In the wake of the shooting of a Republican congressman practicing for a charity baseball game in Virginia, politicians from both parties, among others, have called for the end of divisiveness, to come together as a country.
Politicians also bonded together: “An attack on one of us is an attack on all of us,” Paul Ryan proclaimed.
Politicians can’t have it both ways. They can’t purposely, explicitly, and even angrily divide us for votes and then ask us to pull together when that divisiveness ends in tragedy.
President Donald Trump has called other Americans “losers” and “the enemy.” He led his supporters in chants to lock up Hillary Clinton. He tried to impose a travel ban against Muslims and build a wall to keep out Mexicans he described as rapists and killers. Donald Trump Jr. said Democrats weren’t even people.
The country is divided as perhaps never before. Just read the comment sections on national stories — people are mean and angry. They are looking for a way to vent.
I think the American public increasingly feels that politicians put politics and party before people. Previous disagreements with Republicans were ideological, in terms of policy, where opposing arguments were genuine and worth contemplating, even compromising. But today, due to differences in morals and values, it’s hard to warm up to a Trump voter.
Politicians have been sticking it to the poor and middle classes for a long time. They cater to lobbyists and the interests they represent. They help the rich get richer and put the wealth in the hands of a small percentage of Americans while stacking the deck of opportunity and class mobility against the poor and middle classes. The middle class barely gets by; the poor are portrayed as a burden, requiring public assistance and nearly voiceless.
Most of all, politicians take care of themselves. Political money decides elections. Politicians are well paid, with excellent benefits, refuse to impose term limits, and gerrymander districts.
More than ever, politicians are insulting the people they represent. They say some things that are nearly incomprehensible and fail to represent reality. They tell the lies that they know people want to believe. They say they are going to do things they have no intention of doing.
At some point, people have had enough.
I am a certified pacifist, but I understand violence and the reasons for it. I understand that war is sometimes necessary to stop tyrants like Adolph Hitler or terrorist groups like ISIS. It’s self-defense, for the greater good, on a larger scale.
I also understand — but of course do not agree with — political terrorism. Attacks are either random as an ideology, or in the most recent case, directly targeted at political figures. The political terrorist often feels oppressed and the intent is to create fear.
Republicans have canceled town hall meetings and are currently working in secrecy on a health care bill. Protests have broken out all over the country. And now this political shooting in particular, and others in general. In a sense, it is a tiny modern rebellion. It is a little like the American revolution in which the Continental army would disrupt the British army with unconventional warfare, hiding in trees, disappearing into the night.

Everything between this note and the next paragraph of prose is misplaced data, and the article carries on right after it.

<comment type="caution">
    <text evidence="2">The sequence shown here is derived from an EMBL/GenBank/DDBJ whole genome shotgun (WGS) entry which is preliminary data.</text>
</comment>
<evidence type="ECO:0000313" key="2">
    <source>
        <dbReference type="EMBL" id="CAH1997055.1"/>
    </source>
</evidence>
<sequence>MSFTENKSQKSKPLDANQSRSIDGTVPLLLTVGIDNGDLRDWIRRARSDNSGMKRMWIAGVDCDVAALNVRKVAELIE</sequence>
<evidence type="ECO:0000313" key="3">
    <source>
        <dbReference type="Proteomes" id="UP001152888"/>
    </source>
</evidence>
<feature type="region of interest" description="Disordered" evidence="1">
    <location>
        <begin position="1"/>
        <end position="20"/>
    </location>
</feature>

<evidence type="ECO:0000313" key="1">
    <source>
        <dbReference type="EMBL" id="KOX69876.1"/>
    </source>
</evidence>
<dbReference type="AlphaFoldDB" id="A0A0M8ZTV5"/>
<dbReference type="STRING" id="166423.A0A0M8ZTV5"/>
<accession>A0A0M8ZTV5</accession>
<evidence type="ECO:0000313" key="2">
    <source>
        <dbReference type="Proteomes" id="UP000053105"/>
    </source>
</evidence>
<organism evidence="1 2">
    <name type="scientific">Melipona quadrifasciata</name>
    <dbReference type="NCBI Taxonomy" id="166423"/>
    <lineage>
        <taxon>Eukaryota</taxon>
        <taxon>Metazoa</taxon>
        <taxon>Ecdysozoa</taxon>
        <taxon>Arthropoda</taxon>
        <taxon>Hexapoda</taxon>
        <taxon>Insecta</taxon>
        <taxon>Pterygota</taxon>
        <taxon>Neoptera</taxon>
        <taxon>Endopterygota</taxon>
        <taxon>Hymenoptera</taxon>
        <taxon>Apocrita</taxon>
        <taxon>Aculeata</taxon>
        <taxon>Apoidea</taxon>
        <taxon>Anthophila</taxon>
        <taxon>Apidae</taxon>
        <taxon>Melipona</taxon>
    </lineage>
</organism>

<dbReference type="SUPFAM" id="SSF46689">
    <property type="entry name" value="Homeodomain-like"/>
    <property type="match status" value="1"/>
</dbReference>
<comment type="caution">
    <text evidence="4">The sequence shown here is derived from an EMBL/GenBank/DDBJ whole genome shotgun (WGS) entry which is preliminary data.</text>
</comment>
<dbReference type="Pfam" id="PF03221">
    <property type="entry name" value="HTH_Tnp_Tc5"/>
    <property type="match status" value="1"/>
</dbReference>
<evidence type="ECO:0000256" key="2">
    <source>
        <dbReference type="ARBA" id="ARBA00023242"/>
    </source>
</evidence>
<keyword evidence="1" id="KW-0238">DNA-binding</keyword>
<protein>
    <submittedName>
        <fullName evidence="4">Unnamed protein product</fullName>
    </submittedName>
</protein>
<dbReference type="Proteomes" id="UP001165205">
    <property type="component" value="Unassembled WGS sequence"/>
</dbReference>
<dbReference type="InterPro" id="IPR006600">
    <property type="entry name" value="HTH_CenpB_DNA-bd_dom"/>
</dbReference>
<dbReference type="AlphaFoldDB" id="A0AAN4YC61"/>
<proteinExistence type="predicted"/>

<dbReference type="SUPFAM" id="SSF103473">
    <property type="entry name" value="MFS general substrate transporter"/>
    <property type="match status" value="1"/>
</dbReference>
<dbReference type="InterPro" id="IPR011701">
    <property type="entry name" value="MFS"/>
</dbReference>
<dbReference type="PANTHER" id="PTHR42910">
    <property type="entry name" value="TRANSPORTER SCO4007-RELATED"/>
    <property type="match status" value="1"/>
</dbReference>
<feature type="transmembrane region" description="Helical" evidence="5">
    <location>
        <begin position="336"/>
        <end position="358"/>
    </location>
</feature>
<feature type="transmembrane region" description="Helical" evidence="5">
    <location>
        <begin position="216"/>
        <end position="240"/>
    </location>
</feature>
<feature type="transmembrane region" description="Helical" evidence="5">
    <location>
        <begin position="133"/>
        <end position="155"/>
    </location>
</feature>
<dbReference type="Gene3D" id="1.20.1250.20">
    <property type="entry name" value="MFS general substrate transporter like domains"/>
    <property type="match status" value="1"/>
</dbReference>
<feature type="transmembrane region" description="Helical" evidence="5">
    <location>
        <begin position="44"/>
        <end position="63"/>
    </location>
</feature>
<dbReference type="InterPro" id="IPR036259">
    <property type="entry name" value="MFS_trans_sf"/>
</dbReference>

While I would advocate activism, through peaceful protests and civic engagement, and I still believe in democracy and the integrity and responsibility of elections, not everyone is a pacifist. And the more politicians turn their backs on the people they represent, insult them, even mock them, the more they risk violent protests, angry town hall meetings, and political terrorism.
It is not until politicians decide to stand up to corporations, institutions, the wealthy, and other political interests that America will be what she can be. It’s about doing the right thing regardless of who benefits.
It might be indecorous to note that Rep. Steve Scalise of Louisiana, who was shot at the baseball practice, is a strong Second Amendment advocate and had an A+ rating from the National Rifle Association. He also voted against the measure aimed at keeping the guns out of the hands of individuals with mental health issues. I am sure Scalise will remain defiant, but it is true that often people don’t act until their interests have been affected.
If politicians really want to end the divisiveness that is growing in this country, they need to stop talking and lead by example. We need publicly financed, civilly-debated elections and term limits. We need real discussions, in which politicians can speak openly without the fear of betraying supporters or becoming a sound bite for the other side. We need to stop giving air time on the major news stations to the political surrogates, who often lead the way in absurd partisan commentary.
People need to feel that politicians really understand them, and care about them — and will make the tough decision for them.